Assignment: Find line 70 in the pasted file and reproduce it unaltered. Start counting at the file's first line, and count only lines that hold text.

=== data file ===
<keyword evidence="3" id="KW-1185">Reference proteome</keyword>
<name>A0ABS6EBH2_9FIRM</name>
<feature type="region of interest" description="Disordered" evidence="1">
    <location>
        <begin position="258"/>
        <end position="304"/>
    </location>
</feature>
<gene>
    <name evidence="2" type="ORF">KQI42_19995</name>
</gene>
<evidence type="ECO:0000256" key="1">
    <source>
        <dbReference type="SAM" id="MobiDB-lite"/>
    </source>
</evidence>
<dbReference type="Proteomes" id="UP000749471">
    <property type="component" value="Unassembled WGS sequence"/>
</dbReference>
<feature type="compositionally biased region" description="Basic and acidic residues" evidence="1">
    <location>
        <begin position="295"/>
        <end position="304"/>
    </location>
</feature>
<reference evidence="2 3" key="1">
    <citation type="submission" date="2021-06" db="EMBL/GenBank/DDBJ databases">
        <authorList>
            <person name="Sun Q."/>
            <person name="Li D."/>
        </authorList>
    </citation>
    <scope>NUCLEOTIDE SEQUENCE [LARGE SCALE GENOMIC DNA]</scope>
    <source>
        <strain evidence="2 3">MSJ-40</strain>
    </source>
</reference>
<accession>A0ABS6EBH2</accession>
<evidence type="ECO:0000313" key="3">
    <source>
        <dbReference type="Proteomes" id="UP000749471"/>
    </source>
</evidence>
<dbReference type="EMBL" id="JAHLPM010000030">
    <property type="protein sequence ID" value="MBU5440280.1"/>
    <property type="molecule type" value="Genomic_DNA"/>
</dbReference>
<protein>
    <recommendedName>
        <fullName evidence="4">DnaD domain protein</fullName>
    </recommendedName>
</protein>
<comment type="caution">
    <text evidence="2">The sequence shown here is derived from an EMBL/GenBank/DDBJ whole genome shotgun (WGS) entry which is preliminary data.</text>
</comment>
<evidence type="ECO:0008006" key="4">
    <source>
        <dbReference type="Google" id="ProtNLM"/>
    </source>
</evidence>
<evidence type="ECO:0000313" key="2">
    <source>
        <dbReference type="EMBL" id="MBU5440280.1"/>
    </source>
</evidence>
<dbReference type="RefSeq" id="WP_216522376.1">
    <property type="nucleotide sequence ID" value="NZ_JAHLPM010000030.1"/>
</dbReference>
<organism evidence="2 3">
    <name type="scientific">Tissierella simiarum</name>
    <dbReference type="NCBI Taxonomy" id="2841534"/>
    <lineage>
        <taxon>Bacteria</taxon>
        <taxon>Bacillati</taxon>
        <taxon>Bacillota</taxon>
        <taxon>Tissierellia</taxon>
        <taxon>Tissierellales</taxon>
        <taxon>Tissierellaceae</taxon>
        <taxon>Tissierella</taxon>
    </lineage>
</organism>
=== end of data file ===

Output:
    <name type="scientific">Tissierella simiarum</name>